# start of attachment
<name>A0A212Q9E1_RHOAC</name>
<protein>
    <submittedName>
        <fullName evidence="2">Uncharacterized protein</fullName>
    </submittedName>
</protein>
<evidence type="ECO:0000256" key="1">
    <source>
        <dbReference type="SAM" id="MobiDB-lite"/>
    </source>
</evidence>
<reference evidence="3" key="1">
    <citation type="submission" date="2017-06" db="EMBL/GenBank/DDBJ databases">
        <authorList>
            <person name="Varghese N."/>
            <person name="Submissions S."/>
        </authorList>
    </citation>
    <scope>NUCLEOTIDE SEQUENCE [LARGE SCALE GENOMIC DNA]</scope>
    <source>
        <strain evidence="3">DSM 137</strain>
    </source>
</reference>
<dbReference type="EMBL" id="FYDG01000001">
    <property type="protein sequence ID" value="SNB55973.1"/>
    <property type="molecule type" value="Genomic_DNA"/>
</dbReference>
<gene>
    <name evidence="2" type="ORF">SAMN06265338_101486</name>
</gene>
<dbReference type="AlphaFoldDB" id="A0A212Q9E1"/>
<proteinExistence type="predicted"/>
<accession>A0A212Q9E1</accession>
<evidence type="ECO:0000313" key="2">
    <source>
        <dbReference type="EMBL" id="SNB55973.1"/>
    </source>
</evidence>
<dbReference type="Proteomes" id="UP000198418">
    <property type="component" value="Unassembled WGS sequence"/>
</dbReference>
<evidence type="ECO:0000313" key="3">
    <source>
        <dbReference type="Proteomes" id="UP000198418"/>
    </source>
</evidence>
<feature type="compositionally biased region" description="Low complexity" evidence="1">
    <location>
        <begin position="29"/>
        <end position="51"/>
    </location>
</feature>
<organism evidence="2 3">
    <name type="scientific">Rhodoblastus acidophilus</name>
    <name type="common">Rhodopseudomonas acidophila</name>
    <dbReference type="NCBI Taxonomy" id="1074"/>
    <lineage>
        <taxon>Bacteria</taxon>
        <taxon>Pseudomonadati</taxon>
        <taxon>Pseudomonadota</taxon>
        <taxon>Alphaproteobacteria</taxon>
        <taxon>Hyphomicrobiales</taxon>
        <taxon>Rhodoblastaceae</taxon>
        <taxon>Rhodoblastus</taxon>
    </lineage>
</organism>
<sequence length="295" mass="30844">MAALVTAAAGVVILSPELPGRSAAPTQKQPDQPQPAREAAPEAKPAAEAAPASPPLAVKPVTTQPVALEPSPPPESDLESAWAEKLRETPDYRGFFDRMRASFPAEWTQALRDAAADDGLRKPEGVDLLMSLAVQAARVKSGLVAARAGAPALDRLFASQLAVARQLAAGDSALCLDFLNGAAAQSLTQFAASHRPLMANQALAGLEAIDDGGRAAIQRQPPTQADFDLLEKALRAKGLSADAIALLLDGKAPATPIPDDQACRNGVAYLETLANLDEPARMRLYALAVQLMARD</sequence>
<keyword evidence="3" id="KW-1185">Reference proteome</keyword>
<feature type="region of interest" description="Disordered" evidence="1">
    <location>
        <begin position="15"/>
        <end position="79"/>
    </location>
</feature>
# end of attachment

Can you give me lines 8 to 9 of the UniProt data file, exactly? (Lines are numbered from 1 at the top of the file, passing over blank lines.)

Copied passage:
    <source>
        <dbReference type="SAM" id="MobiDB-lite"/>